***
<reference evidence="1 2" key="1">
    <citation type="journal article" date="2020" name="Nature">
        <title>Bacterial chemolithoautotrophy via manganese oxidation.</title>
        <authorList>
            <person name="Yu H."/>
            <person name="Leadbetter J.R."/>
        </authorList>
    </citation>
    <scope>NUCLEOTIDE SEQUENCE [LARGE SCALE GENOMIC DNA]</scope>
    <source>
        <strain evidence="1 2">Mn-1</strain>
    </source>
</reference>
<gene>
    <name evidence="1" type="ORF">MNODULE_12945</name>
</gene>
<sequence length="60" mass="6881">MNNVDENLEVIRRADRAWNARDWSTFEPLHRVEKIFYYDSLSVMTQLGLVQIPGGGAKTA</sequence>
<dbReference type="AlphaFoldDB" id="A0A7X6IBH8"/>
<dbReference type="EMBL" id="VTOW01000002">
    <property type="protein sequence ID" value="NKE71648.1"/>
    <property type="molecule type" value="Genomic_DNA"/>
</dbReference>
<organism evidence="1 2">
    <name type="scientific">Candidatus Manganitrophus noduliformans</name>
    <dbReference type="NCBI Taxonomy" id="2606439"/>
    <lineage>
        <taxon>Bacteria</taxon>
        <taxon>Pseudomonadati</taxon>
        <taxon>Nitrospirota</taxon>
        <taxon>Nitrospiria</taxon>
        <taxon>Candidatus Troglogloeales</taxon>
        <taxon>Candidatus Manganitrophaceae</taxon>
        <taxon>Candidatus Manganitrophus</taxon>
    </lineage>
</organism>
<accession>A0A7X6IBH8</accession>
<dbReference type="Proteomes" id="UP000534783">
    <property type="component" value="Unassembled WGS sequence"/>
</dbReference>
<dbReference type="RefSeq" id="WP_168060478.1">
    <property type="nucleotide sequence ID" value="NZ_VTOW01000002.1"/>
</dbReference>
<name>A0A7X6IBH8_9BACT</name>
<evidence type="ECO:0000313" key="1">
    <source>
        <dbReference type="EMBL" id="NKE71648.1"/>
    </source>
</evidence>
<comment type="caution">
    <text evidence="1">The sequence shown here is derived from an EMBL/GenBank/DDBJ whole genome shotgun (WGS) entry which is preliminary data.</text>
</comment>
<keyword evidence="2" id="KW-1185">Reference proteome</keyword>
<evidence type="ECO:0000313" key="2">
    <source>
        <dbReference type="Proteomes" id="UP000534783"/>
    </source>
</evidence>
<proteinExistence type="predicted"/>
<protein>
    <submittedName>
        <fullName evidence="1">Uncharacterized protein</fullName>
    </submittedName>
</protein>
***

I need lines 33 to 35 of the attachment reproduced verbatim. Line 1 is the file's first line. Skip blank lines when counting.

        <taxon>Candidatus Manganitrophus</taxon>
    </lineage>
</organism>